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If I buy a license for some software which has mandatory online license check to install (in games, for example. Steam games - or any other online store, actually, but could be non-games, anything), is it illegal to download it from some piracy website so I will always have the program working, even after the company has shutdown their servers? Because if they shut them down, I won't be able to install the software ever again because it has online license check to install it. So if I download it after buying it, I can have it forever and I could use any of the 2 installers (either the pirated one or the bought one, since I have proof of buying it somewhere).

Is this a correct thinking?

EDIT: As an example (recent one), a game of Disney stopped working because Disney didn't update certificates or something. So people couldn't install the game anymore, only use it if they already had it. Still, they bought it, so in theory, they should have it forever since they payed for it. So when Disney doesn't update the certificates (or whatever was the problem - I don't remember well) anymore because it's too old or any other reason, no one will be able to install it without downloading a pirated version. For sure this must have happened more times, but this recent example came to my mind (months ago I heard about it).

Thank you in advance!

  • Does this answer your question? Legality of creating your own backup copies of video games you own – Nij Mar 24 at 0:17
  • More or less, because here I had a stronger reason to download them - the company would go down and the software wouldn't install anymore (could be anything else, not just games, by the way). – DADi590 Mar 24 at 11:43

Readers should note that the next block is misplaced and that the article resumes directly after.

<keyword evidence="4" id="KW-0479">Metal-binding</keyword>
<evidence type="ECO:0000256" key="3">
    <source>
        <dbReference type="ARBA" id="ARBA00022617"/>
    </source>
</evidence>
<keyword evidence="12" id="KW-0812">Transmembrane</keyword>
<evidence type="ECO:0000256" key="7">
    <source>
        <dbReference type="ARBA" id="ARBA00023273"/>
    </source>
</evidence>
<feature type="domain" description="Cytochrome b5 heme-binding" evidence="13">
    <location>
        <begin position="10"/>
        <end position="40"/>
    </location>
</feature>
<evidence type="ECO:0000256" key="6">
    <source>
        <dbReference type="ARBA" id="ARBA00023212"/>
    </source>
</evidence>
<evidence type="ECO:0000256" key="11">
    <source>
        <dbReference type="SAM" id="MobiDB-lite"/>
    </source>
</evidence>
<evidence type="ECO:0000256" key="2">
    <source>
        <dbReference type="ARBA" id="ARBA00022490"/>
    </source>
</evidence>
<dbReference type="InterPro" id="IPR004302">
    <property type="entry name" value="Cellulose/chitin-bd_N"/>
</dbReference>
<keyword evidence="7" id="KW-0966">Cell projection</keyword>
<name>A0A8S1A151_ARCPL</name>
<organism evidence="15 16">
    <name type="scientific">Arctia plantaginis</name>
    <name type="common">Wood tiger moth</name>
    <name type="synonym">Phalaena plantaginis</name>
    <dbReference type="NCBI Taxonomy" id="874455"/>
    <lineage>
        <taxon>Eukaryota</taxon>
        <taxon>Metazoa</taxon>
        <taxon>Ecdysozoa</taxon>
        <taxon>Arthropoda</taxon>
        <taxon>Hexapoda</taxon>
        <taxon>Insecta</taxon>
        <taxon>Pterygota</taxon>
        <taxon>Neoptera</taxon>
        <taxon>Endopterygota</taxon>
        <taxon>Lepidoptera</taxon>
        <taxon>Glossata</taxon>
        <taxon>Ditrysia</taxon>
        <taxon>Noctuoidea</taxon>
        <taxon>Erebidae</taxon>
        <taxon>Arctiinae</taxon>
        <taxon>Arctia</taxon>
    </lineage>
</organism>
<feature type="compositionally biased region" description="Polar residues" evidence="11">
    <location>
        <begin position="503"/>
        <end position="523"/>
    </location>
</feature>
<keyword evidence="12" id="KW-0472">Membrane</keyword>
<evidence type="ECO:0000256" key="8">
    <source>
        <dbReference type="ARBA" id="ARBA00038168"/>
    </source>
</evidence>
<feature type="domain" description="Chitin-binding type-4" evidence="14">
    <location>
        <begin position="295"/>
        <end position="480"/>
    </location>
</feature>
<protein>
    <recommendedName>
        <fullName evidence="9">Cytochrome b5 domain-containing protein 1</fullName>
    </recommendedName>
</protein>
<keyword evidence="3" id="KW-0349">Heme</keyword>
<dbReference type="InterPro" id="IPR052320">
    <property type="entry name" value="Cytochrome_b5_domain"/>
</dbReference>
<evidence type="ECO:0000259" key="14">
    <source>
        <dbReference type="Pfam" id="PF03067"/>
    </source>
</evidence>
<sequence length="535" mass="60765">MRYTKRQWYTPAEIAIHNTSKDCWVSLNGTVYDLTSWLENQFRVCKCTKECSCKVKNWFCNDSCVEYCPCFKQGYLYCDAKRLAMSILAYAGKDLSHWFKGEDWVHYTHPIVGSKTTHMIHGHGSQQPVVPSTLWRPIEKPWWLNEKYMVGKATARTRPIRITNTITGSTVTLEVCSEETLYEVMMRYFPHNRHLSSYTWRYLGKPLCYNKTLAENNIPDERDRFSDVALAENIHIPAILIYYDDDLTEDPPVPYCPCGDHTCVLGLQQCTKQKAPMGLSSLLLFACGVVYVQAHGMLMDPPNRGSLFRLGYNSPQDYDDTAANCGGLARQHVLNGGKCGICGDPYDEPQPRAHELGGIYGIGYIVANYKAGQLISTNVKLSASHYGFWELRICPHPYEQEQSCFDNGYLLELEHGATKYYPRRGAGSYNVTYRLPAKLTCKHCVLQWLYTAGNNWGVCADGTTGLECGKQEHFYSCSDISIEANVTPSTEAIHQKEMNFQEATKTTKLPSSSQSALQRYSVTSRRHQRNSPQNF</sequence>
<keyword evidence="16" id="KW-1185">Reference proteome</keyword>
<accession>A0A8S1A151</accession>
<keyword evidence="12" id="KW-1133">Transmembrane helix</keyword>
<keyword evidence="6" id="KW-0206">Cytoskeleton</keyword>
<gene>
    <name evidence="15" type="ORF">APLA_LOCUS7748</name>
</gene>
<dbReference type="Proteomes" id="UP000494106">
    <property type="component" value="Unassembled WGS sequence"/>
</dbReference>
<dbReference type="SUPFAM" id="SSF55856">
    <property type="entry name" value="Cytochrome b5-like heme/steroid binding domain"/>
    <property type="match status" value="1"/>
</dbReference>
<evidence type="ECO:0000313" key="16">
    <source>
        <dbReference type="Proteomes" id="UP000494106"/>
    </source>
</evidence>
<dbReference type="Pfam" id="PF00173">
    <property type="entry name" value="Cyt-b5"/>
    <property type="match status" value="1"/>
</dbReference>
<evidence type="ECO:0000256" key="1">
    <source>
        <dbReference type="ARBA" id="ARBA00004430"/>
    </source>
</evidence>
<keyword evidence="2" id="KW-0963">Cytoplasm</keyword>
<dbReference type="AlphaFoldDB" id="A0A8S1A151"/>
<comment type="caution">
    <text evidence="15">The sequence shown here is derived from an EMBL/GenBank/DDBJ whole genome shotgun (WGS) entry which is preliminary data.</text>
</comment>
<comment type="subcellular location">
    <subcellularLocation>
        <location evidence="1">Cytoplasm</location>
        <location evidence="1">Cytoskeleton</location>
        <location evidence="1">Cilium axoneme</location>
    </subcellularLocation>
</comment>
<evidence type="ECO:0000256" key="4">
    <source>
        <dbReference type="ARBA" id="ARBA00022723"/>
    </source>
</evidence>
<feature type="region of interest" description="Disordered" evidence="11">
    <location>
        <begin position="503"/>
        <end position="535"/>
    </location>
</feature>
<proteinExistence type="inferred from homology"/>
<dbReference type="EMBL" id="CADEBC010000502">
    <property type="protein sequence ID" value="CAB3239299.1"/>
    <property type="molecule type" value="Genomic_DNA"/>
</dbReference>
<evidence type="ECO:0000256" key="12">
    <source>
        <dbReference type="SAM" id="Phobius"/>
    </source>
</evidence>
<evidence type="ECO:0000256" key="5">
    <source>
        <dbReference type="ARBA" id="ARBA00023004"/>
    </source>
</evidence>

• Just because you buy a legal copy of a game, does not give you the right to go obtain an illegal copy of that same game. If you are not happy with the online license check, the correct and legal action is not to buy the game at all because of that. – Brandin Mar 25 at 13:03
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When you legally purchase a license for software, the license typically specifies the conditions under which you may use the software. It might therefore say "only if you download our version of the program from the official Disney software server". So downloading an illegal cracked version of the software would be copyright infringement, since permission is granted only is you comply with the terms of the license. It's possible that there is software that has a sloppy enough license that it doesn't make "from an authorized source" part of the license. So it is almost certain that you violate copyright law in downloading a pirated copy. The legally-correct remedy is to pursue the matter with the original licensor, or their successor (e.g. GameHouse in the case of Real Networks).

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  • Oh right, thanks! So what if the company goes bankrupt and no one buys it? How could I have the software installing again? (or in that case as everything to do with the company disappeared, it's not piracy anymore because there's no one to hold the rights to the software?) – DADi590 Mar 24 at 11:45

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